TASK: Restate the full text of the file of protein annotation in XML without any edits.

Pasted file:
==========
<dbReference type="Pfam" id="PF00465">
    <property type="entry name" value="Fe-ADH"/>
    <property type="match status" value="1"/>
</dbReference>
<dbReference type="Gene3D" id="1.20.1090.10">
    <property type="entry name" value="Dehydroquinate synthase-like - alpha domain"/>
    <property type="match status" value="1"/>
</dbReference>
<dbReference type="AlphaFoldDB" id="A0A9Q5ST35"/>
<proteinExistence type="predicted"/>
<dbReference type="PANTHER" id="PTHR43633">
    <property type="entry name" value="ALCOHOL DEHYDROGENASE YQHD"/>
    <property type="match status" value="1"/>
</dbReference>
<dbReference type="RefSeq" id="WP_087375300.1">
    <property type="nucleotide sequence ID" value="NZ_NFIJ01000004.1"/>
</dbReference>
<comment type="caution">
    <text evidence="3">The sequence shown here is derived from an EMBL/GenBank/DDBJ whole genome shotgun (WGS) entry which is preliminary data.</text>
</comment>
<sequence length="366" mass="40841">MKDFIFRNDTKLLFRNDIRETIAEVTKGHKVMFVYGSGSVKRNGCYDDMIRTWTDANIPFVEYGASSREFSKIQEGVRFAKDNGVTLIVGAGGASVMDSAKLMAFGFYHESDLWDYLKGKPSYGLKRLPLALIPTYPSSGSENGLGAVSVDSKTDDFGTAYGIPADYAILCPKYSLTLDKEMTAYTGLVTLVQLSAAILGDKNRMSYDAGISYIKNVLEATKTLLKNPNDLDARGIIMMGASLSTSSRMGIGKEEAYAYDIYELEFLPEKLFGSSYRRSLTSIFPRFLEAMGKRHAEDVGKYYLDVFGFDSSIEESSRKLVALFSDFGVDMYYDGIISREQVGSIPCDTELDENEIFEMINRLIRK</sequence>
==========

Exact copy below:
<dbReference type="Pfam" id="PF00465">
    <property type="entry name" value="Fe-ADH"/>
    <property type="match status" value="1"/>
</dbReference>
<dbReference type="Gene3D" id="1.20.1090.10">
    <property type="entry name" value="Dehydroquinate synthase-like - alpha domain"/>
    <property type="match status" value="1"/>
</dbReference>
<dbReference type="AlphaFoldDB" id="A0A9Q5ST35"/>
<proteinExistence type="predicted"/>
<dbReference type="PANTHER" id="PTHR43633">
    <property type="entry name" value="ALCOHOL DEHYDROGENASE YQHD"/>
    <property type="match status" value="1"/>
</dbReference>
<dbReference type="RefSeq" id="WP_087375300.1">
    <property type="nucleotide sequence ID" value="NZ_NFIJ01000004.1"/>
</dbReference>
<comment type="caution">
    <text evidence="3">The sequence shown here is derived from an EMBL/GenBank/DDBJ whole genome shotgun (WGS) entry which is preliminary data.</text>
</comment>
<sequence length="366" mass="40841">MKDFIFRNDTKLLFRNDIRETIAEVTKGHKVMFVYGSGSVKRNGCYDDMIRTWTDANIPFVEYGASSREFSKIQEGVRFAKDNGVTLIVGAGGASVMDSAKLMAFGFYHESDLWDYLKGKPSYGLKRLPLALIPTYPSSGSENGLGAVSVDSKTDDFGTAYGIPADYAILCPKYSLTLDKEMTAYTGLVTLVQLSAAILGDKNRMSYDAGISYIKNVLEATKTLLKNPNDLDARGIIMMGASLSTSSRMGIGKEEAYAYDIYELEFLPEKLFGSSYRRSLTSIFPRFLEAMGKRHAEDVGKYYLDVFGFDSSIEESSRKLVALFSDFGVDMYYDGIISREQVGSIPCDTELDENEIFEMINRLIRK</sequence>